King Abdullah II of Jordan will make a state visit to Singapore in June, and deliver the keynote address at the inaugural International Conference on Cohesive Societies, President Halimah Yacob announced yesterday.
She noted that the King is a global leader in promoting interfaith understanding and dialogue, and said she was confident that participants will benefit tremendously from his sharing.
The conference, which the President had mooted as a high-level forum involving religious leaders akin to the annual Shangri-La Dialogue on security issues, will take place from June 19 to 21.
Around 700 international delegates from academia, government, religious groups and civil society will gather at the Raffles City Convention Centre for the event, which aims to strengthen cohesion within societies and drive global collective action for peace and harmony.
There will also be a Young Leaders' Programme (YLP) on June 18 and 19 to empower youth to initiate efforts to build trust.
"The social fabric of many communities is stressed by extremism, exclusivism and polarisation," said Madam Halimah.
"It is important for us to grow trust across communities. This will always be a work in progress, so it is an effort we must constantly invest in."
FUTURE LIES IN UNITY
A dialogue of respect is the rock-bed of all societies. Attacking and excluding others, insulting other peoples and their faiths and convictions - this is no way forward. The future lies in unity and respect, not division and stereotypes.
KING ABDULLAH II OF JORDAN, in a statement on the International Conference on Cohesive Societies released yesterday, emphasising the importance of interfaith efforts.
Last night, Madam Halimah attended the first Untitled Conversations organised by Inter-Religious Organisation (IRO) Youth Group at the IRO's office in Maxwell Road.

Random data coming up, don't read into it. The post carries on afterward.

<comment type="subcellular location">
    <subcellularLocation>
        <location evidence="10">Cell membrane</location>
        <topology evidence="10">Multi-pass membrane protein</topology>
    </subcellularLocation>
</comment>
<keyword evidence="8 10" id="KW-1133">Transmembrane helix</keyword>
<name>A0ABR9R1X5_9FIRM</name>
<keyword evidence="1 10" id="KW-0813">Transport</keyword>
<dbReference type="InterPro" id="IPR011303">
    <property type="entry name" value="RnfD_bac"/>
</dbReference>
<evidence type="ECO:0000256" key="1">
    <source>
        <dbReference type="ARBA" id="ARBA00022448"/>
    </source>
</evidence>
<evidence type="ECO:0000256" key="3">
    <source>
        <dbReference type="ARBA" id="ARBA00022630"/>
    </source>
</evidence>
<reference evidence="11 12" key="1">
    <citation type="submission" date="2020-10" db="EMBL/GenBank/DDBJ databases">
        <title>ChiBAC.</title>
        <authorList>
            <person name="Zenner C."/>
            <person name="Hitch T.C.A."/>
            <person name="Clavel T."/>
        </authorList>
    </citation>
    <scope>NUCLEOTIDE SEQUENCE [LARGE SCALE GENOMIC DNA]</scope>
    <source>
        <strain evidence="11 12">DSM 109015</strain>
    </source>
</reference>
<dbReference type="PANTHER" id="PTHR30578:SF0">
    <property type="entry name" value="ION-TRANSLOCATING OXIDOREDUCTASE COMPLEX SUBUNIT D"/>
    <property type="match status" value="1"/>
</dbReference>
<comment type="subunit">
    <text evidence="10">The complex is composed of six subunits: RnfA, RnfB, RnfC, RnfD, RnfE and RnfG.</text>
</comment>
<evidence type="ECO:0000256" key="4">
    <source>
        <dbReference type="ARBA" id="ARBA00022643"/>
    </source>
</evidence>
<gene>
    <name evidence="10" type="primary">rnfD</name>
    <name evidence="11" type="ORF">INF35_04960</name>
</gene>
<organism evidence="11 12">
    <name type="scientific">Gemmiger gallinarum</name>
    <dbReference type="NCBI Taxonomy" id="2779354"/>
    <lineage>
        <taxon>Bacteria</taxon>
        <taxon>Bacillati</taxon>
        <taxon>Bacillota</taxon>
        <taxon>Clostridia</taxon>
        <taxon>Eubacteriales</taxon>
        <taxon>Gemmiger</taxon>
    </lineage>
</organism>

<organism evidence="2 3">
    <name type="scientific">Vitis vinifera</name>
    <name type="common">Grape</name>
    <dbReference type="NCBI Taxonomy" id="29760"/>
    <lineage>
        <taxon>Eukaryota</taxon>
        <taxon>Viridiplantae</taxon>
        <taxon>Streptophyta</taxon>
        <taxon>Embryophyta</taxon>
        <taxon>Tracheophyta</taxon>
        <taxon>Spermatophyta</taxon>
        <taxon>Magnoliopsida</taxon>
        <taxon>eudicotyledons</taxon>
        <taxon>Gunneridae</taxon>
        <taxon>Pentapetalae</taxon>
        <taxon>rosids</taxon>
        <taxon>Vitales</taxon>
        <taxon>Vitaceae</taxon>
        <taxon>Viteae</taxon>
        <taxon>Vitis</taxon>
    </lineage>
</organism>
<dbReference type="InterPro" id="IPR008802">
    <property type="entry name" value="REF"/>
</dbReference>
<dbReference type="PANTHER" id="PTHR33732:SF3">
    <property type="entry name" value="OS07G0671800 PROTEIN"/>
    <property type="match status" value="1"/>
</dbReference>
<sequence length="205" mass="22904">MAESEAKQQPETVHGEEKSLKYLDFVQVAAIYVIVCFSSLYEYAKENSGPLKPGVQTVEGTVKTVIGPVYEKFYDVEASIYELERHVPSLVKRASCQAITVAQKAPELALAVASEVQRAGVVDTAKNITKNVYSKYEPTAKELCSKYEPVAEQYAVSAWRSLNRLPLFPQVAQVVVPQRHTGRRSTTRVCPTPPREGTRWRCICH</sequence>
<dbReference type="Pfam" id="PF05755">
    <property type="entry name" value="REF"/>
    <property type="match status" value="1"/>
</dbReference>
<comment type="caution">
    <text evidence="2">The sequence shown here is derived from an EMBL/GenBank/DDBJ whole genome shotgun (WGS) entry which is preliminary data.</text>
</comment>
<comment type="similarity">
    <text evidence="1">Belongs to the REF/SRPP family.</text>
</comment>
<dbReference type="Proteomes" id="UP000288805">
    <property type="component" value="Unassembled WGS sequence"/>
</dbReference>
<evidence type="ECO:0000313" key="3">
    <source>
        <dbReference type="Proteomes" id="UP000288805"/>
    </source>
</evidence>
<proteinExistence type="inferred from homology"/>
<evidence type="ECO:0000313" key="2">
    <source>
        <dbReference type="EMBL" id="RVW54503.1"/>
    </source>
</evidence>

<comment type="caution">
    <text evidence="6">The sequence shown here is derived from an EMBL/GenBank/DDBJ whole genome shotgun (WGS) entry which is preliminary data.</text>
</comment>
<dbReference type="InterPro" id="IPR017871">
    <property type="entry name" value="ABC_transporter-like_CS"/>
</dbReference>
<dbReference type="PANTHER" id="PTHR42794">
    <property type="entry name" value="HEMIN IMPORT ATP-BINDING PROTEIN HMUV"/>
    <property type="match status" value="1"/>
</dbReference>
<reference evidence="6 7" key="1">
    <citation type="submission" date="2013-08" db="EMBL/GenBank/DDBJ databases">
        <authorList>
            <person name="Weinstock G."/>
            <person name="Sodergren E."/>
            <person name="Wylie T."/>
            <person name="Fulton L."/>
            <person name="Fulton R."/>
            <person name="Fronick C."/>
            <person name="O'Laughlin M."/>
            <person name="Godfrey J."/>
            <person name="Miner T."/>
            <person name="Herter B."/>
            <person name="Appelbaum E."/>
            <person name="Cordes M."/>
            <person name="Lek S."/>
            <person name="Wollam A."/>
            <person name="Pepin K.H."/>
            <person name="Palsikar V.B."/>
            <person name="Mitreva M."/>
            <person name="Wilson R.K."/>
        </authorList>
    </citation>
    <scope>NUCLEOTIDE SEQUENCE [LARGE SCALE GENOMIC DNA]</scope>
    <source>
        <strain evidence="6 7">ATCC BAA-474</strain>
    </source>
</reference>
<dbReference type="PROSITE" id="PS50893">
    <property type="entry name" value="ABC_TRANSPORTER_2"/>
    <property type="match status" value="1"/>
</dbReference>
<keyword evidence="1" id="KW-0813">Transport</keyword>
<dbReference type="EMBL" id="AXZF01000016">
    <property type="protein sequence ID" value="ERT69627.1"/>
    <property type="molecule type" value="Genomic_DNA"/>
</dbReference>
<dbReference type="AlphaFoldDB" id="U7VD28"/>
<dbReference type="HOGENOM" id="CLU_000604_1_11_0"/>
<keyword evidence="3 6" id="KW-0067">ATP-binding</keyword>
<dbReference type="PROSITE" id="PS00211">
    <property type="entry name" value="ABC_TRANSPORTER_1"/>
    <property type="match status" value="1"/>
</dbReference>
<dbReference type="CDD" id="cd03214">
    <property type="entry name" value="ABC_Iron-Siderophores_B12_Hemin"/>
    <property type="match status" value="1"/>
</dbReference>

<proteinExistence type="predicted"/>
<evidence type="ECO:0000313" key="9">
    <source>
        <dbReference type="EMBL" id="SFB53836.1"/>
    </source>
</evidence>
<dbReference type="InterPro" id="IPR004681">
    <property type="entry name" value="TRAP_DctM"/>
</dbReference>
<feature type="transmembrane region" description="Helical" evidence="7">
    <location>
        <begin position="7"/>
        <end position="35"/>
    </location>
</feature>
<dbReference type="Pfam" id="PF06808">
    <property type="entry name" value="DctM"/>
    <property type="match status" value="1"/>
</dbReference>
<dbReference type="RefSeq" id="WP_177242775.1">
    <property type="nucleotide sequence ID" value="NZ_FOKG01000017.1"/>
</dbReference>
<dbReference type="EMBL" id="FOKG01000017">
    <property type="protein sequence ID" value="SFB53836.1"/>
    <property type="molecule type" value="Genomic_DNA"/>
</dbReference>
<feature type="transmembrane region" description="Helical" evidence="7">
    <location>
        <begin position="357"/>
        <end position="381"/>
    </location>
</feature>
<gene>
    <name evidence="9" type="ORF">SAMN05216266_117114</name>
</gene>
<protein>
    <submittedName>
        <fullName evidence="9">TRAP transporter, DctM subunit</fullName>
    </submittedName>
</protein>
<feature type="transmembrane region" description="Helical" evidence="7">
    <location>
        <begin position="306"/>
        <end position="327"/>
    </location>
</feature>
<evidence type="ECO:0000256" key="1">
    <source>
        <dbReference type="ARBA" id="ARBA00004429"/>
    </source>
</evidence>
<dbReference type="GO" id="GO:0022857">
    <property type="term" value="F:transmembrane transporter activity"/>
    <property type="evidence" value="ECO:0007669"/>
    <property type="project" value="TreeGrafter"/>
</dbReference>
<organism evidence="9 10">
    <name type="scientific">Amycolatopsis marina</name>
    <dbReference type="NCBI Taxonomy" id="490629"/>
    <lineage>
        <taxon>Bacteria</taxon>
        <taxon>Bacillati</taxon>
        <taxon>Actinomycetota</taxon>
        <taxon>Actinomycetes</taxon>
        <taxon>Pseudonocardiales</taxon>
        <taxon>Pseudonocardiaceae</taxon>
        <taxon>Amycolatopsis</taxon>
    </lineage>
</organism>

The session is a space for youth to have a no-holds-barred conversation on delicate issues pertaining to religion, and to foster friendship among youth of different faiths.
Madam Halimah said she hoped to see more such robust discussions at the YLP, adding that it is an important opportunity for youth leaders to have deep conversations on matters pertaining to race and religion, in an environment of mutual respect, tolerance and trust.
"Through such deep and open conversations, they can share ideas, experiences and perspectives on enhancing and strengthening societal cohesion," she said.
"This is something that we cannot underestimate the importance of.
"We have seen terrible loss of life in recent acts of terror in Sri Lanka and New Zealand," she added.
She also said in a Facebook post after the session: "Issues relating to race and religion can sometimes be sensitive, as they touch on fundamental facets of our identity. But that makes it even more critical for us to have open and candid dialogue on these issues."
In a statement on the conference released yesterday, King Abdullah II also stressed the importance of interfaith efforts.
"A dialogue of respect is the rock-bed of all societies. Attacking and excluding others, insulting other peoples and their faiths and convictions - this is no way forward. The future lies in unity and respect, not division and stereotypes," he said.
The conference theme is Many Communities, One Shared Future, and it will examine the role of inter-religious relations in preserving social harmony, as well as ways to deepen bonds by countering extremist narratives and promoting shared values across communities.
It is organised by the S. Rajaratnam School of International Studies (RSIS), with the support of the Ministry of Culture, Community and Youth.
Said RSIS executive deputy chairman Ong Keng Yong: "In this age of global disruption and turmoil from technological change and identity politics, there is a constant need for more dialogue and mutual understanding across communities. Improving social cohesion is critical to addressing many global challenges."